The prevalence and popularity of reggae music is always something that has boggled my mind. I simply don’t see the appeal of Bob Marley or Sublime, and when I stopped by Slightly Stoopid’s ACL set in 2008, I felt even further vindicated in my disdain. State Radio don’t buck the trend enough to make me interested but I did wanna give them some props. Their album The Barn Sessions is reasonable and, at times, even engaging. I would never have expected myself to say that about the reggae-rock epics they’ve recorded.
Some of the tunes are downright reminiscent of the random reggae deviations you find on albums like The Clash and My Aim Is True. The difference, though, is that those tunes are the exception and not the rule. When I listen to State Radio, the songs seem lengthy for the sake of filling up a 74-minute disc.
THE VERDICT: Seriously, I never thought I’d speak this favorably about a reggae album.
Shame on me, I guess, for having no clue who The Soul Stirrers are. Evidently, they’ve been going strong (with varying lineups, of course) since 1926. Sam Cooke even headed them up for awhile and, although I really don’t know much of anything about soul music, I’ve heard that name before, therefore he is important.
Let’s keep the context, though. I’m, frankly, not sure which album I’m listening to but it seems to be a self-titled one. The album is a cappella and, judging by the warmth of the recording, must have been cut in the ’60s, at the earliest. Who knows what I’d be getting if I went to their set at ACL? I’d loosely expect a backing band and, beyond that, four guys who have only cursory connections to the original group. As much as I like the gospel sound, I probably have to pass on this.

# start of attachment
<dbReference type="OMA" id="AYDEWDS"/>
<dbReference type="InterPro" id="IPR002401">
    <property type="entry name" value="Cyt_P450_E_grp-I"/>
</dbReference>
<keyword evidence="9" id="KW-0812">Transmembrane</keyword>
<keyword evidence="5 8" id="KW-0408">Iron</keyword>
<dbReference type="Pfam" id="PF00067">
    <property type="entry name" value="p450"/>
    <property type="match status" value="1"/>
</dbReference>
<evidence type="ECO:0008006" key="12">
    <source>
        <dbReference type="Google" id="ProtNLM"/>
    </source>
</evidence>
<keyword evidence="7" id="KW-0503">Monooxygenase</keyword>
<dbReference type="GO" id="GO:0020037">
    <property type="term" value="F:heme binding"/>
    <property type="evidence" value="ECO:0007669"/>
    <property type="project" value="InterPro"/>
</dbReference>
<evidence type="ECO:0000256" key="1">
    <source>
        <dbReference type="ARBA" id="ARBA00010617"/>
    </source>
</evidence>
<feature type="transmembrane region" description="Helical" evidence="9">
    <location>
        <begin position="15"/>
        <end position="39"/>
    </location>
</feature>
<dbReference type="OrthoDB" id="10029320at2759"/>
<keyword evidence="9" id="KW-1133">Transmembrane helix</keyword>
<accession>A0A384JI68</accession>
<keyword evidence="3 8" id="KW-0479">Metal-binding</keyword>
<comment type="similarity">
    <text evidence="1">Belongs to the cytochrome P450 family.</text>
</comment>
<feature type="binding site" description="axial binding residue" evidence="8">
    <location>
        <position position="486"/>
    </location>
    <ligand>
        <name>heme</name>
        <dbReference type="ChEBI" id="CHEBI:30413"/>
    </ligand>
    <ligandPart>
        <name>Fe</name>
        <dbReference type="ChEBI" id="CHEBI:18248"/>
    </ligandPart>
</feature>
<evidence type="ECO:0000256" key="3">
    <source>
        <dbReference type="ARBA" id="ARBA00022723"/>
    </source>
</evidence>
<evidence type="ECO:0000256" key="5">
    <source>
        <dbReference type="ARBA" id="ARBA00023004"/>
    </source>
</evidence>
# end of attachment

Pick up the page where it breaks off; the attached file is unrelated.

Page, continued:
THE VERDICT: I really do like ’em but I’m just not sure I wanna bother with the current version.
Crack open a brew, sit back in your lawn chair, and cool off to the folk-rock groove of Alberta Cross. Meanwhile, I’ll be checking out The Virgins, blissfully unaware of the middle-aged Texan-fest going on at the Barton Springs stage (oh, by the way, the schedule has been released!). It’s not that I dislike slow-paced music, as a rule, but to have an entire catalogue of it is silly.
Admittedly, the deck was stacked against these guys. Saturday’s already a tough day to compete during for my mindshare and, as luck would have it, they were put up against The Virgins, whom I’ve already lauded. The lack of upbeat tunes isn’t helping the Alberta Cross case at all, though.
THE VERDICT: As much as I’d love to awkwardly stand around and pretend like I’m into it, I’ll pass.
I’ve never really liked punk rock all that much (well, save for Me First and the Gimme Gimmes) and I have a hard time classifying The Henry Clay People as much else. At this point, I’ve listened through For Cheap or for Free and didn’t care; then I listened through some weird live album and continued not to care.
To their credit, they seem to have a slightly more versatile sound than standard old punk rock — “This Ain’t a Scene” sounds downright Tom Petty-esque. As much as I admire a willingness to deviate, though, it almost certainly won’t be enough to attract my eyeballs in person. I guess if I’m particularly annoyed with the alternative acts at that point, I’ll head over.
THE VERDICT: Highly doubtful.
To set the record straight, I don’t particularly like the Raconteurs. Broken Boy Soldiers is boring and, even though Consolers of the Lonely is much better, I just expected more as a big Brendan Benson/White Stripes fan. I was even surprised at how unenthralled I was at the Raconteurs set at last year’s ACL. Add to that the last-minute cancelation of the White Stripes show in 2007 and, well:
The Dead Weather had better get this right.